I was walking along the harbour wall one breezy summer's day and noticed Meeching was not where she should have been. I went to the West Pier lighthouse and discovered she was on her way in with a broken down coaster, the Lienerhörn. I, along with many others watched the touch and go job as Meeching struggled to bring her in through the 'narrows' in the gusty conditions.

Perhaps the most dangerous incident involved another Newhaven regular of the time, the suction dredger Pen Dart. She had broken down off Shoreham in almost hurricane force winds in February 1970. Shoreham's own tug Kingston Buci was not permitted to leave port in the conditions and so Meeching was dispatched. My Dad said that was the worst weather he'd ever encountered in all his years at sea, with Meeching bucking and rolling like crazy (an unfortunate characteristic of the hydroconic hull design, but she always rolled back upright). The rescue actually involved Meeching going inshore of Pen Dart, putting herself perilously close to shore, before eventually towing her to the safety of Shoreham harbour.

There are many more such stories, but I hope this has given you an idea of what this 98 feet long, 163 ton, 1320 horsepower, maid of all work got up to in her 40 years at Newhaven, and why she is remembered so fondly.

Update: November 2015

It’s always been said that Meeching was “British Railways’ (later Sealink’s) only tug”. In fact it says so in an article on her in the Sealink News magazine, and in reports of her exploits with the Sitakund in Rail News (British Railways’ in-house newspaper). However, this turns out to be not exactly true, at least not at first.

Meeching was P K Harris’s Yard No. 127. A few months earlier, and possibly from the same slipway, Harris launched their Yard No. 124. A very near sister to Meeching, this tug was named Stranton, and was delivered to the British Transport Commission, for duties at Hartlepool. The British Transport Commission was the umbrella organisation set up in 1949 to gather together and nationalise much of the UK’s transport industry, including railways, shipping, docks and harbours. Newhaven and Hartlepool were part of this. Stranton remained under the British Transport Commission’s ownership until late 1963, with the Commission’s abolition, when she was transferred to the Tees and Hartlepool Port Authority. Meeching would have been transferred to the new British Railways Board around the same time. So, technically, for three years, there were at least two ‘British Railways’ tugs, albeit under the name of the Commission. I say ‘at least’ because Stranton had three identical sisters, Seaton, Hart and Throston, built either by P K Harris or by Mitchison at Gateshead. It’s hard to find out the details, but it’s quite possible these were also under British Transport Commission ownership. And it’s quite possible that the Commission’s order for Meeching went hand in hand with the order for the four Hartlepool based tugs. More research required, as always!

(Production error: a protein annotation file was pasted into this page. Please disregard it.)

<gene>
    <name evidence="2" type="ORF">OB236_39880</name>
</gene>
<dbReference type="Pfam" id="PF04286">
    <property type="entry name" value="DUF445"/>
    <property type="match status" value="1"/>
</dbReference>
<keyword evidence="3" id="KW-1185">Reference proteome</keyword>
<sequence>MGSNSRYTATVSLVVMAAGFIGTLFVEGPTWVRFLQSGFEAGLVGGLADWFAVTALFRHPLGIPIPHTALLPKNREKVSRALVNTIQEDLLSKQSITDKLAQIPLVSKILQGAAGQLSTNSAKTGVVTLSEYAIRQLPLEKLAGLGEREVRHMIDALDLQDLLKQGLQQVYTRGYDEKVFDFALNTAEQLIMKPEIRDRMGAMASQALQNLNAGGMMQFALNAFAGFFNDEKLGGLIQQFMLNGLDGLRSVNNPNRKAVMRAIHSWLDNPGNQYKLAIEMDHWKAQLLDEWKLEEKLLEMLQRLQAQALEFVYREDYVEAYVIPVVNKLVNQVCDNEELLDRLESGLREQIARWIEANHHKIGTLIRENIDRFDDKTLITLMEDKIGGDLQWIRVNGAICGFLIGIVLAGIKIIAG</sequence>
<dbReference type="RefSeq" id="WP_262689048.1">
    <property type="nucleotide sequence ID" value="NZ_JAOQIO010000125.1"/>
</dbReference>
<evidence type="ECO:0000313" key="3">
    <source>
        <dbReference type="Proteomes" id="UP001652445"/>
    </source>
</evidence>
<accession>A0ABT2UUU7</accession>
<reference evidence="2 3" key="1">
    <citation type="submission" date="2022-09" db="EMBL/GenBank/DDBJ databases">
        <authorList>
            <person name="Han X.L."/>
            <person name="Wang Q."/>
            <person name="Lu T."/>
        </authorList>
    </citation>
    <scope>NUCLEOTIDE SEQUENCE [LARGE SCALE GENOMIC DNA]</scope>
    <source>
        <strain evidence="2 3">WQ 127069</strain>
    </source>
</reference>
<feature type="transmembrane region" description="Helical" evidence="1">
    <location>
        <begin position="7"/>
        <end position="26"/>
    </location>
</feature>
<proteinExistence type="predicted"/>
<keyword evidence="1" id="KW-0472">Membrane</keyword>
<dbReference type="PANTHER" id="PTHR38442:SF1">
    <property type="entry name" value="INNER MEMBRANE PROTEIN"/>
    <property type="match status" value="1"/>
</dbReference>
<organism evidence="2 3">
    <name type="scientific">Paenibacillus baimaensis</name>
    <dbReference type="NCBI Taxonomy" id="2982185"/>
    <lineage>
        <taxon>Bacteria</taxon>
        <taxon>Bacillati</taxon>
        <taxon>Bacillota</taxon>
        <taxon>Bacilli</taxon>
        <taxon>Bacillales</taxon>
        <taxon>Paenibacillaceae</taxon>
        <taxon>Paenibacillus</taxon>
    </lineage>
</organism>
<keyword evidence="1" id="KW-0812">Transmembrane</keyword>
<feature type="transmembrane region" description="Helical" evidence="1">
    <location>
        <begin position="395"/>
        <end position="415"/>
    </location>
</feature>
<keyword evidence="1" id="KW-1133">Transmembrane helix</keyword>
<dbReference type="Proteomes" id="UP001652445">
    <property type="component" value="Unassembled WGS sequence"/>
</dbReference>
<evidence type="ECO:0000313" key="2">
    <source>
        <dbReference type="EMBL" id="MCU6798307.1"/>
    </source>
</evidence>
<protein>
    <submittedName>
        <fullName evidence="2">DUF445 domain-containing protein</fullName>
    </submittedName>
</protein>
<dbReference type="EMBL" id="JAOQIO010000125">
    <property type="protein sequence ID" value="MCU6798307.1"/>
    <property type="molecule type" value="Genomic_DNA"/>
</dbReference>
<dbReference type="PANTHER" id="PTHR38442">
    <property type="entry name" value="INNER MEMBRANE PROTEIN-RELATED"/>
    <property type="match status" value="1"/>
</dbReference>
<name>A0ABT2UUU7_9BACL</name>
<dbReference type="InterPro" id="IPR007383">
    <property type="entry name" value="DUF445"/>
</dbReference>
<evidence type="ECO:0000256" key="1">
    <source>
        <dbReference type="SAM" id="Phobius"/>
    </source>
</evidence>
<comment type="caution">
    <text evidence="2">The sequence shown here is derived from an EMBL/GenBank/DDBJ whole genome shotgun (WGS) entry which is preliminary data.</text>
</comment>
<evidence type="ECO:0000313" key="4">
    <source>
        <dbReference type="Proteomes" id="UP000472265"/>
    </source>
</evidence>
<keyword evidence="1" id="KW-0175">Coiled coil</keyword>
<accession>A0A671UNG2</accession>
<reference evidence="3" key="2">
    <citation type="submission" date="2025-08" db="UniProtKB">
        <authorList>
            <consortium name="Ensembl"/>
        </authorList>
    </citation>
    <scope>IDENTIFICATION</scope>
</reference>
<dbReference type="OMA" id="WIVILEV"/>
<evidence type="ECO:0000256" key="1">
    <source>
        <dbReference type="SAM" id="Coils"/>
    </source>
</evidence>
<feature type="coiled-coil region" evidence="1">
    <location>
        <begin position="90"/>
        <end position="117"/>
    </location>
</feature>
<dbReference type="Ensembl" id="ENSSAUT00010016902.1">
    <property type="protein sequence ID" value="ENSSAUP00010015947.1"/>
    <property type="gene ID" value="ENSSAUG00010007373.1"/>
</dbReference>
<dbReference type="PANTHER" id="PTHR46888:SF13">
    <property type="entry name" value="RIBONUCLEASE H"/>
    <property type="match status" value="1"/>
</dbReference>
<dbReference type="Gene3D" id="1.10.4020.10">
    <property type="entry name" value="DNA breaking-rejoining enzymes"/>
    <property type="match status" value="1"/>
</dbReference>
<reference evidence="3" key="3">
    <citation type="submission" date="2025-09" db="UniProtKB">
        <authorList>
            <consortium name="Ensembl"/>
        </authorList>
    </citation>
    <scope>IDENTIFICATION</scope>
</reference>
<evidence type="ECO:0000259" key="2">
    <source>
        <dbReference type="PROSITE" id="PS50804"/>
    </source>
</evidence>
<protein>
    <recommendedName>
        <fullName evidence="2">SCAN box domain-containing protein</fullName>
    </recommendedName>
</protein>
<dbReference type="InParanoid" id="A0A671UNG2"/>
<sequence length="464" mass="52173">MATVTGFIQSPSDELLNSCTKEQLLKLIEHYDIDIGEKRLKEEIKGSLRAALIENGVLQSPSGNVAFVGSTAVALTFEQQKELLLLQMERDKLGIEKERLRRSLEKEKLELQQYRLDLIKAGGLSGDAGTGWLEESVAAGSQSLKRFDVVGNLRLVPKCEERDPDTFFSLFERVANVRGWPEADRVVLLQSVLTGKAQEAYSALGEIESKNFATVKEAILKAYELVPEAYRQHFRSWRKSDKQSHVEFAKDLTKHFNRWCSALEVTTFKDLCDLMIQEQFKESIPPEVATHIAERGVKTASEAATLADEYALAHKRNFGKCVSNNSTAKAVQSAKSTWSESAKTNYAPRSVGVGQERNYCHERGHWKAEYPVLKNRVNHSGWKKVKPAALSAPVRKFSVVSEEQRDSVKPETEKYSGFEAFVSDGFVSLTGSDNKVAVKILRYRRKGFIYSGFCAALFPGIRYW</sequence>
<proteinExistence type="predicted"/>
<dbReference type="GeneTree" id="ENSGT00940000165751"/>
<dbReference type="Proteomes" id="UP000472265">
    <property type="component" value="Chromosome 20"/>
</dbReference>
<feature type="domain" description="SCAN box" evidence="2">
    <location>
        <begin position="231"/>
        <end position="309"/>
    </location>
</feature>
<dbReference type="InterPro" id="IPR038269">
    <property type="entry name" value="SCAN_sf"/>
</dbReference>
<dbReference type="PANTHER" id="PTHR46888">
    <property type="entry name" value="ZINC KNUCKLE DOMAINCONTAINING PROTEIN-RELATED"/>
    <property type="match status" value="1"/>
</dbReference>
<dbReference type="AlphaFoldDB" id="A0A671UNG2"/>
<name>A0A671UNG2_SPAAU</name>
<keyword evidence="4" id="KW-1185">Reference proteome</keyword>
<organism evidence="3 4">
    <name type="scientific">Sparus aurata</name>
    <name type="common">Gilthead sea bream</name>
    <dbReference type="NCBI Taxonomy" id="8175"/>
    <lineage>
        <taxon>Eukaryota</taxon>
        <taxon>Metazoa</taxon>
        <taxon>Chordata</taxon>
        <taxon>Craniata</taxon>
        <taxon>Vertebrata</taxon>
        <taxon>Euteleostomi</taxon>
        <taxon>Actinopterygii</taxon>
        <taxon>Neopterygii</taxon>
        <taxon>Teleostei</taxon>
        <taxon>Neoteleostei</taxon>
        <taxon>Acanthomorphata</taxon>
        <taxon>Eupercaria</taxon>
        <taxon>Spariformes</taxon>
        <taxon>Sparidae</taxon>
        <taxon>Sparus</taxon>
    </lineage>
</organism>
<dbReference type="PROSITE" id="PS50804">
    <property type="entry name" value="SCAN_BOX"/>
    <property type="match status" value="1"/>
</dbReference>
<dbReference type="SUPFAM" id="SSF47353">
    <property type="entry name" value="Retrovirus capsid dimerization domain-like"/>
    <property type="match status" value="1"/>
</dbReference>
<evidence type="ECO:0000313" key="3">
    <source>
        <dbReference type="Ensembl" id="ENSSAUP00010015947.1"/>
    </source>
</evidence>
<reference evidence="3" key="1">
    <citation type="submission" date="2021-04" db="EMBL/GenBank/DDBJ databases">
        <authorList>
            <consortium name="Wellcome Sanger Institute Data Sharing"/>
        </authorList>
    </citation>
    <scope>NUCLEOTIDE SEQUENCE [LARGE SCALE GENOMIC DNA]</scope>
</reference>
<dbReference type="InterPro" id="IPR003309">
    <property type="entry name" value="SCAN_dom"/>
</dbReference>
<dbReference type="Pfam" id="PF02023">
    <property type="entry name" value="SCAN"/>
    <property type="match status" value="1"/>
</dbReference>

I've added a selection of photos from my collection. I've credited those that need it and I do thank Peter Bailey MBE for letting me scan some of the Museum's photos. Mind you, my Dad and I donated quite a few of them in the first place. If I've used any without permission, I apologise, but I think I've covered all the bases!

A much extended version of this page, with around 60 pages of words and photos, now forms a 'Meeching Life History' book at Newhaven Museum.

Andy Gilbert

This page was added by Andy Gilbert on 25/05/2013.
Comments about this page

Andy......Top picture of Meeching on her first day, I would bet that my dad, Jock Still, the Meeching's mate at the time, is on the wheel. He was one of the crew members that went down to Appledore to collect her. Oh that we could wind back the clock.

By Jim Still
On 29/02/2008

The picture with the Formost Prince in the background prompts me to say. The Foremost Prince when she left Newhaven went to work in New Zealand for several years before being taken to Singapore, where she was broken up after a couple of years. She was twin screw steam powered. Think her Captain was a Mr Clueston?